If you've ever felt sympathy for a mother of twin infants because it looks like double the trouble, a new study offers a refreshing conversation starter: Mothers of twins appear to live longer than mothers of singletons.
The finding flies in the face of previous research that says having more children reduces a woman's life span.
But it's not the twinning itself that leads to a longer life, says University of Utah researcher Ken R. Smith: It's that the act of having twins appears to "reveal something we wouldn't otherwise see," perhaps a trait of robustness.
Prof. Smith, who teaches family and consumer studies and is director of the Utah Population Database at the university, says he and his colleagues are primarily concerned with longevity and disease prevention. They look at fertility very closely, because biologically fertility is not only about giving birth, but also about ensuring one's offspring reach their own reproductive maturity.
"We started the project because we're very interested in what makes people live a long time," Prof. Smith said. "Why does someone make it to 100 or die at 60?"
With about 7 to 8 per cent of mothers giving birth to twins, he wondered what effect the seemingly burdensome experience would have on them. He and his colleagues used the massive Utah Population Database, one of the world's largest computerized genealogies, which collates the records of more than 1.5 million people in the state from the early 1800s to the mid-1970s.
They narrowed it down to a sample of about 60,000 women born before 1899, and compared mothers of twins with mothers of singleton babies on a number of fronts, including mortality rates after age 50.
Mothers of twins died at a rate of 7.5 per cent less each year compared with the other moms. The effects were strongest in women born before 1870. The study calls this a "natural fertility era," before the use of emerging family-planning methods.
Not only did the moms of twins live longer past menopause, they also had more children in total, shorter gaps between births, more years of reproduction and were older when they gave birth for the last time.
"There may be classes of women who have this capacity, that are particularly robust," Prof. Smith says. "There may be some constellation of traits that allows them to perform well, biologically."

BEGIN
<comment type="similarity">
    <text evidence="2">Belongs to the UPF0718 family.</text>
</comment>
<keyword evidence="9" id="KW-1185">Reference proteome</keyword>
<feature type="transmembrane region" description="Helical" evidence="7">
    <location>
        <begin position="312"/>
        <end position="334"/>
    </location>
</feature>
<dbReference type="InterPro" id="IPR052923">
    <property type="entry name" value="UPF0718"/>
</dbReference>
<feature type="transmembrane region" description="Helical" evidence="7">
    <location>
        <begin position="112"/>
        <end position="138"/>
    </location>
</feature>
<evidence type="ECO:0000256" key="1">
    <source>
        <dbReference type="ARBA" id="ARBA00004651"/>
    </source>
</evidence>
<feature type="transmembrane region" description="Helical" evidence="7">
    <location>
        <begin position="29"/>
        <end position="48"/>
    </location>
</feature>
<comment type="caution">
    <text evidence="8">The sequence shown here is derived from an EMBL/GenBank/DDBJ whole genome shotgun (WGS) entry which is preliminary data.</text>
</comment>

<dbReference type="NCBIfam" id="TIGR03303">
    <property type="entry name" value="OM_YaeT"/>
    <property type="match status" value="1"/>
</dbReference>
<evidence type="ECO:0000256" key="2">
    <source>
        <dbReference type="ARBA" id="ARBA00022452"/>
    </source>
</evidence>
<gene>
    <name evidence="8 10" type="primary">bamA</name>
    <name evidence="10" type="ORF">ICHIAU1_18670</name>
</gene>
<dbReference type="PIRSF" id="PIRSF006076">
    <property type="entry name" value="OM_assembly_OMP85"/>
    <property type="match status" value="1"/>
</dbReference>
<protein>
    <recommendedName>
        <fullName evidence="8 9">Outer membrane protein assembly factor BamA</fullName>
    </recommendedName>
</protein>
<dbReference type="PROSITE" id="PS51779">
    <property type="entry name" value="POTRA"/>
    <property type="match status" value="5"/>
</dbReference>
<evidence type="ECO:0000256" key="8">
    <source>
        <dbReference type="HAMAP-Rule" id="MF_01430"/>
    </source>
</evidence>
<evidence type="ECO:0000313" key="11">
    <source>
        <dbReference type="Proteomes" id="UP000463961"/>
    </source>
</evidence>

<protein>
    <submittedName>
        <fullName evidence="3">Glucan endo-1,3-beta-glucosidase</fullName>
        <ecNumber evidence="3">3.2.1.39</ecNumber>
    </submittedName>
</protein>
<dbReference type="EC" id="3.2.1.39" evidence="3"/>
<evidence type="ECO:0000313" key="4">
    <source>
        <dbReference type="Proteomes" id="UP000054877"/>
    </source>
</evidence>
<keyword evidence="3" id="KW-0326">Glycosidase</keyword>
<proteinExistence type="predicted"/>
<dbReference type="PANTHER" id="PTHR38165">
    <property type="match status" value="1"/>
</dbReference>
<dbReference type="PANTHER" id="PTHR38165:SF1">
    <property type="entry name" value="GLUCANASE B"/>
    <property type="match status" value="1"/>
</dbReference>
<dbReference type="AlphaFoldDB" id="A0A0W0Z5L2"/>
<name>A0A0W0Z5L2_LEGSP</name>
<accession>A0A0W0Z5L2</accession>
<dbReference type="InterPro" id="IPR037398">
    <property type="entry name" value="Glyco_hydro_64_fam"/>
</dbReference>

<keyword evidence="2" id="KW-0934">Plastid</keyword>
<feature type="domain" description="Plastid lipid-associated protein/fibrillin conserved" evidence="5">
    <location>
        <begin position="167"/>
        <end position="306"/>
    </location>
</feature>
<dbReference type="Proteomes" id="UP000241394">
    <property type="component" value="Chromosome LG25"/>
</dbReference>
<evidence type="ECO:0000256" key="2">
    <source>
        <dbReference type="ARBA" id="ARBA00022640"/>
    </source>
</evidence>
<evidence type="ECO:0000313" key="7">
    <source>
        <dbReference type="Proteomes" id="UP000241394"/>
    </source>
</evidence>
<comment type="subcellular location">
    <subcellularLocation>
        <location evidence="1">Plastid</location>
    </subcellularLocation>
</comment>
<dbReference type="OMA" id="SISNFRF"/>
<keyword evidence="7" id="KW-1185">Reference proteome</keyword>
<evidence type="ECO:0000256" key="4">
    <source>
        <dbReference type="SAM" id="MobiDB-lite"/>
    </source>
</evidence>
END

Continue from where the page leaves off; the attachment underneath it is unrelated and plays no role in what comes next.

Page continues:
Up next to explore is what exactly is going on, what causes the trait, and how biology, genetics and social settings may affect it. "Does this point to people who might hold something we could bottle?"
The study certainly makes intriguing reading for mothers of twins.
Catherine Hewlett recalls returning from her first play date with other twin moms and asking her husband, "Isn't it weird we're all so tall?" says Ms. Hewlett, who runs the non-profit Toronto Parents of Multiple Births Association.
Hearing that there may be a trait lurking within moms of twins, Ms. Hewlett, who has four-year-old twin boys and a toddler daughter, says it sounds plausible. While her boys are the result of in-vitro fertilization, there's also a history of twins in her family.
"Maybe there's something to being a tall, healthy person."
Prof. Smith acknowledges that the rising incidence of twin births associated with assisted reproduction could complicate matters - his population covered only "natural" twinning - but says it's possible that the success rate of IVF and other technologies are linked to this mysterious longevity trait.
If he could find descendants of his Utah samples, he'd like to see if those who sought fertility treatment were more likely to conceive than others, he says.
If it's true, Ms. Hewlett says, it would be a nice thank you for all those long days of juggling two babies on two different schedules.
"It's a nice little bonus in the end."